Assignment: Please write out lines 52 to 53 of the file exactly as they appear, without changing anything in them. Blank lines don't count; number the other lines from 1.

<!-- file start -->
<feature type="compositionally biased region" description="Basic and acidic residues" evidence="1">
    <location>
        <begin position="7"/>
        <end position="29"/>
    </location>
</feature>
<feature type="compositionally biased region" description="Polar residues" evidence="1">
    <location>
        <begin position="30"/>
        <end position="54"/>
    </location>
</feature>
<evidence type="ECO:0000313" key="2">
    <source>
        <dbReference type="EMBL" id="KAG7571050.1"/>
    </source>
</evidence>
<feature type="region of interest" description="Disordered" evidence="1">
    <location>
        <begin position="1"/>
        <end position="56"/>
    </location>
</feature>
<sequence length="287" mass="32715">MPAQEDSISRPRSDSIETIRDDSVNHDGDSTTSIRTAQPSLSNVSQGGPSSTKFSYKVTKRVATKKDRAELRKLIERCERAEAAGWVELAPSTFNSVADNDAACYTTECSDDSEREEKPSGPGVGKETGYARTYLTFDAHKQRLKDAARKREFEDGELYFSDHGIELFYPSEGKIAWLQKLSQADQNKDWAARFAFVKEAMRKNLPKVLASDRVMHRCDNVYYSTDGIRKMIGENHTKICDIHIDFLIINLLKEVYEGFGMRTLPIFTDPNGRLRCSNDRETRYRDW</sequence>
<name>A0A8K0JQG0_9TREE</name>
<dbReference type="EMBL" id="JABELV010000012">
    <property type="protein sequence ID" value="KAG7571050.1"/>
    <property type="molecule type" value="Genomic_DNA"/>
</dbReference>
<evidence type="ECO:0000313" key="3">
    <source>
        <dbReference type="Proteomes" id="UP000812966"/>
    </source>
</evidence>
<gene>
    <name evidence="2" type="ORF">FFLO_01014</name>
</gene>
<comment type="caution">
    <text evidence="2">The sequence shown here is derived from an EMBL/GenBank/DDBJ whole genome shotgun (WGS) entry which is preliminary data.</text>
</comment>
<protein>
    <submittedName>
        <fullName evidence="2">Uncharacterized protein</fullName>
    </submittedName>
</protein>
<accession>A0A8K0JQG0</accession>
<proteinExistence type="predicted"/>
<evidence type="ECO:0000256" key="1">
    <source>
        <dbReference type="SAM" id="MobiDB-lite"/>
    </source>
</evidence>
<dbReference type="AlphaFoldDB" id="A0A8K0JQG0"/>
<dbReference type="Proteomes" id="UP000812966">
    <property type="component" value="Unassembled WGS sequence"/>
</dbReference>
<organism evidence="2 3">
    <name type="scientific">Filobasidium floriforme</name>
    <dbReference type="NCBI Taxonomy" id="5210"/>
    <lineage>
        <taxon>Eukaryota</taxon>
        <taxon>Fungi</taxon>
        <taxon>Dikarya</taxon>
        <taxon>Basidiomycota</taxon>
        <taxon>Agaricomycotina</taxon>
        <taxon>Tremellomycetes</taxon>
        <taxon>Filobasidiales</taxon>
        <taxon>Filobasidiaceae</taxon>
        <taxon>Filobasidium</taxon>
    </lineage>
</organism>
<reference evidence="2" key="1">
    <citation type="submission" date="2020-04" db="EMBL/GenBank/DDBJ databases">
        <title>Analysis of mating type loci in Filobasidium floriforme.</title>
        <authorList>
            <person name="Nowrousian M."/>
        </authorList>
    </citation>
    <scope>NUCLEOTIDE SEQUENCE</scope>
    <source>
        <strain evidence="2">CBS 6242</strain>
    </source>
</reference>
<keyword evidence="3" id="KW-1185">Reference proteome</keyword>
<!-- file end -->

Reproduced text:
</evidence>
<dbReference type="AlphaFoldDB" id="A0A8K0JQG0"/>